There I was dressed head to toe in bright, protective clothing. Heart beating a thousand miles per hour. Hands sweating profusely as I gripped my hands even tighter around the handles. Dramatic cliff drops to my left, ahead of me kilometres and kilometres of harsh gravel road. And by harsh gravel, I mean jagged rocks, huge stones, mud and potholes. It was then that I thought to myself: “what have I gotten myself into?!”
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With a death toll between 200-300 people each year, Death Road was known as the World’s Most Dangerous Road. In recent times with road renovations and less traffic, the Death Road has significantly fewer deaths with an estimate of 18 cyclists dying on the ride since 1998. Despite the decrease in death toll, it is still a dangerous road – it has hardly any guard rails and is lined with cliffs, the heights of which can be up to 600 metres. This has made bike riding Death Road a popular tourist activity in Bolivia for many thrill-seeking travellers, like myself.
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Getting There & Geared Up
The morning began at 8am as myself and my travel group crammed into our blue van loaded with our bikes, equipment, 2 guides and 1 driver. As we drove out of the huge city, we made our way deeper into the mountain ranges and up to our freezing cold starting point at 4700m above sea level. It took us 1 hour to reach our starting point, La Cumbre Pass, from the inner city of La Paz. Surrounding us and the other cycling tour groups were spectacular ice-covered mountains and frosted-over paddocks.
Our group of 8 riders was a lot smaller than the other company groups, many of them reaching up into the ‘teens. It was probably better that we were a smaller group; we were less likely to have a huge spread of cycling paces then. We were each fitted with knee and elbow pads, pants, jackets, gloves and helmets – definitely not the most attractive outfits but I guess if we were crazy enough to bike Death Road we may as well look crazy doing it!
Our guides provided us with some tea, coffee and coconut cake while we each grabbed the right size bike and gave them a test ride around our van area. It was the first time I had ridden a bike, let alone a mountain bike, in a while so it took me a little while to adjust and find my stride. As we came to a stop, our guides attempted to pump us up with some upbeat music. Funnily enough just as we were about to set off, Internet Friends by Knife Party echoed out of the speakers with the line “now you’re going to die” – my mate and I exchanged a look and a nervous giggle.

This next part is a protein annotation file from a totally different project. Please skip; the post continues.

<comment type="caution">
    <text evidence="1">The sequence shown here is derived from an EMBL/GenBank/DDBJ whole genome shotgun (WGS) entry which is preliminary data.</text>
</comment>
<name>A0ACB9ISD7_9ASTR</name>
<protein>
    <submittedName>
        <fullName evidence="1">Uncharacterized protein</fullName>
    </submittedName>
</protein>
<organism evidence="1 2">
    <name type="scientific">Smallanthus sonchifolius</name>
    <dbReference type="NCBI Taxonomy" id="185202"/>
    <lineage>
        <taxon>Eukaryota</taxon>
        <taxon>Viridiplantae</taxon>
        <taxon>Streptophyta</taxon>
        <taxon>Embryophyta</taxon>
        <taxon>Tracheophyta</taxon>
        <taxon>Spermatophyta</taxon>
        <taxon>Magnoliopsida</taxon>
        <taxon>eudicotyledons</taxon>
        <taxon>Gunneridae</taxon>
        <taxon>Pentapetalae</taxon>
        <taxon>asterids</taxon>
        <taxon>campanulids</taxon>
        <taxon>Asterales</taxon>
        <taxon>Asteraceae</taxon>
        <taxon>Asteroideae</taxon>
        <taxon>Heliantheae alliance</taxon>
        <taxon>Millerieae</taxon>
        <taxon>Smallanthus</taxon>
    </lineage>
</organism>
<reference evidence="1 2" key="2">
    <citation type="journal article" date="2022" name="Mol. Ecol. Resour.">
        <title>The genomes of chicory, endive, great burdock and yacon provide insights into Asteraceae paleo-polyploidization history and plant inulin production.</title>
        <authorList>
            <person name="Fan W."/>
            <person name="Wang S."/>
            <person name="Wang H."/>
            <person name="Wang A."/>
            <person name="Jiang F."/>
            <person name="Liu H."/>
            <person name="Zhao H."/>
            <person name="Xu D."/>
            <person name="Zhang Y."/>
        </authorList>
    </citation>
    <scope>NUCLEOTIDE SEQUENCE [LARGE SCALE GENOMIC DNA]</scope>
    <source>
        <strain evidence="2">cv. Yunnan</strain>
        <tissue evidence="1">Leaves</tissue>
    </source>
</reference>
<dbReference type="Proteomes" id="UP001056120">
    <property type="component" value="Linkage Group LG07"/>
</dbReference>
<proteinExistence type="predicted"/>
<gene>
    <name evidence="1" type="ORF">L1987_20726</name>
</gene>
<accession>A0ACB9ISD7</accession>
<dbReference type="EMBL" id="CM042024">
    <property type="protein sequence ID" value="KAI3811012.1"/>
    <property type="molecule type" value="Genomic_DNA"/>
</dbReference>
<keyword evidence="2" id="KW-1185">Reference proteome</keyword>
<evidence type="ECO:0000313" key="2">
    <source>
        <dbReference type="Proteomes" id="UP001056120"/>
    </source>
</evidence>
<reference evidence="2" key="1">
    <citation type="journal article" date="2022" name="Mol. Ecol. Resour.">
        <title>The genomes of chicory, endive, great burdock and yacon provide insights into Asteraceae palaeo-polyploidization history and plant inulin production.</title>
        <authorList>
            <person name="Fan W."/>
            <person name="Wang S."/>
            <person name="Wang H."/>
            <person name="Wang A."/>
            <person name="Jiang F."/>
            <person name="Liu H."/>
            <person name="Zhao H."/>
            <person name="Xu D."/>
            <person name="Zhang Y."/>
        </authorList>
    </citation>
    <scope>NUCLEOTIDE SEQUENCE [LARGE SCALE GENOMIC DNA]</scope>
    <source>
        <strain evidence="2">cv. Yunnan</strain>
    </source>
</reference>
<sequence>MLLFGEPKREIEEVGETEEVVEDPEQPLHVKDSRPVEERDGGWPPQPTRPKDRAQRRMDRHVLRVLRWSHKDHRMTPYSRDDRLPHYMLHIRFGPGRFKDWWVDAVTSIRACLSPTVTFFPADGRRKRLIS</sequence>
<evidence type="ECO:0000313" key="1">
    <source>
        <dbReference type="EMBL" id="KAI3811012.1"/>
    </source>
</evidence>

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Death Road: The First Section
The first 24km was a breeze. The smooth tarmac was easy and helped us get used to our bike. I had never rode a bike so fast down hills, around corners and on the road before – it was exhilarating. Although somewhat frightening at first, as we kept going I gained more confidence and was able to glide down the long, windy road with ease. Without having to concentrate on every single section of the road, I was able to take in the absolutely stunning scenery around me. The view of the Andes Mountains and surrounding snow-topped cliff faces were pretty dazzling.
The ride was great, even when overtaking trucks around winding curves, until we hit our first section of loose gravel. I had never had any practice or experience riding on gravel before so I was freaking out at every large stone, pothole and change in the path. I was so frightened that my bike would skid out beneath me – and the girl in front of me had that very problem, as she did a scary, yet very graceful fall in front of me. She handled it well though, and was back up within seconds. We jumped back on the bus for 20 minutes as it brought us to the next section of the road. I had survived my first dose of gravel road, and completed the first section of Death Road.